The action in question is the approval by the state Senate in early February 1865 of the 13th amendment to the U.S. Constitution.
THAT AMENDMENT WAS approved by the U.S. Senate on Jan. 31, 1865, and Illinois became the first legislature in the nation to give its support. By December of that year, enough states had ratified the amendment to allow it to take effect.
Which means Illinois just gave a knee-jerk reaction to supporting the desires of then-President Abraham Lincoln. No pesky debate or rhetoric. Just pure support!
Not that giving such quick support to the 13th amendment was a bad thing. That amendment was the first of three measures (the 14th and 15th as well) that, in effect, brought an end to the concept of slavery in this country. Racial discrimination and segregation lasted for another century.
But being ahead of the pack on that issue surely doesn’t shame us in any way.
As Rauner wrote, “today we remember all of the sacrifices made by so many to create equality for all. We, as the great state of Illinois, must continue to lead the country to achieve freedom, liberty and justice for all.”
LET’S JUST HOPE it’s only my political paranoia at work here in suspecting that the current governor expects equally-quick reactions to his own proposals. Let’s hope that serious thought is put into the many changes that Rauner is bound to try to make – both in his State of the State address on Wednesday and during the next four years.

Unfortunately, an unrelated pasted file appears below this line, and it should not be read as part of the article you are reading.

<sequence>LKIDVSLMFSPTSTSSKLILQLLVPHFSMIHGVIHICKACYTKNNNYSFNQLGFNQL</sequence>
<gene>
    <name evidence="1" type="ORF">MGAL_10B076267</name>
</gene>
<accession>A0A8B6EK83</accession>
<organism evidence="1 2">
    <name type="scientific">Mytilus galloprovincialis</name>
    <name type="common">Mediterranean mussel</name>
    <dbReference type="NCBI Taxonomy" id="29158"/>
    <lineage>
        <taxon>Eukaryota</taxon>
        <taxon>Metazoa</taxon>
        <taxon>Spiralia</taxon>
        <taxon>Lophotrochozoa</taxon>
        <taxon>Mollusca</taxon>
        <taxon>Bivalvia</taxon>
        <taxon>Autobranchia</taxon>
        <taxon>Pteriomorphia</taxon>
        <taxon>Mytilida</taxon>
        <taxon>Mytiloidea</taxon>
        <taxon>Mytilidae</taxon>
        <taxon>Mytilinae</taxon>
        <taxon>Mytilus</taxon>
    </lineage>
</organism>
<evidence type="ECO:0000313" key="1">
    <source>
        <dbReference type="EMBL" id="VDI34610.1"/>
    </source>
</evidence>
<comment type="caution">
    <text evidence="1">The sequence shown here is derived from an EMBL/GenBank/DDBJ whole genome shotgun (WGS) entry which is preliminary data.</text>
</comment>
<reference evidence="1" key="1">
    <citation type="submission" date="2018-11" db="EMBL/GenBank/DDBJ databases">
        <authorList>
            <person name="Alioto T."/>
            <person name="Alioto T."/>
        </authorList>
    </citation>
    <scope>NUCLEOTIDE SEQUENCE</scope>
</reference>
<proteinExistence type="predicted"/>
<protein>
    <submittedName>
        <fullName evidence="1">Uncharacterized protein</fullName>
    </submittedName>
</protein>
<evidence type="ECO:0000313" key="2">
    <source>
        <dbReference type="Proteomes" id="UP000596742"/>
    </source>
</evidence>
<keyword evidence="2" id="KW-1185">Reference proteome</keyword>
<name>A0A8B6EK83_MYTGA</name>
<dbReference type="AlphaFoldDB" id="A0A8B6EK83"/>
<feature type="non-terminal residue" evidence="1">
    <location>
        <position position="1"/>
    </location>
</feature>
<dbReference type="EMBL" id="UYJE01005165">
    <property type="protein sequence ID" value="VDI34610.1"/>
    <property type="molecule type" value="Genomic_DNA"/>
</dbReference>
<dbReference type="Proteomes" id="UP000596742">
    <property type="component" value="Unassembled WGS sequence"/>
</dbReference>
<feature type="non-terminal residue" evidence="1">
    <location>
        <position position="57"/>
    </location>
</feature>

One aspect does amuse me; the historic illiteracy of many people in our society today.
Be honest! How many of you would have to look up to see which amendment the 13th is, and probably think of it as being the basis of the storyline in the late 2012 film “Lincoln,” which gave us a semi-fictionalized account of the political brawl in January 1865 to persuade enough political people to put aside their racial hang-ups and do away with slavery – rather than anything that really happened in life like that other film that portrayed "Honest Abe" as a silver axe-wielding vampire slayer!
Although my own memories of the film (which gave actor Daniel Day-Lewis his “Best Actor” Oscar) are more humorous in noting how many of the “lobbying” tactics to persuade congressmen to vote to abolish slavery would now be regarded as out-and-out bribery that would draw the attention of a U.S. attorney.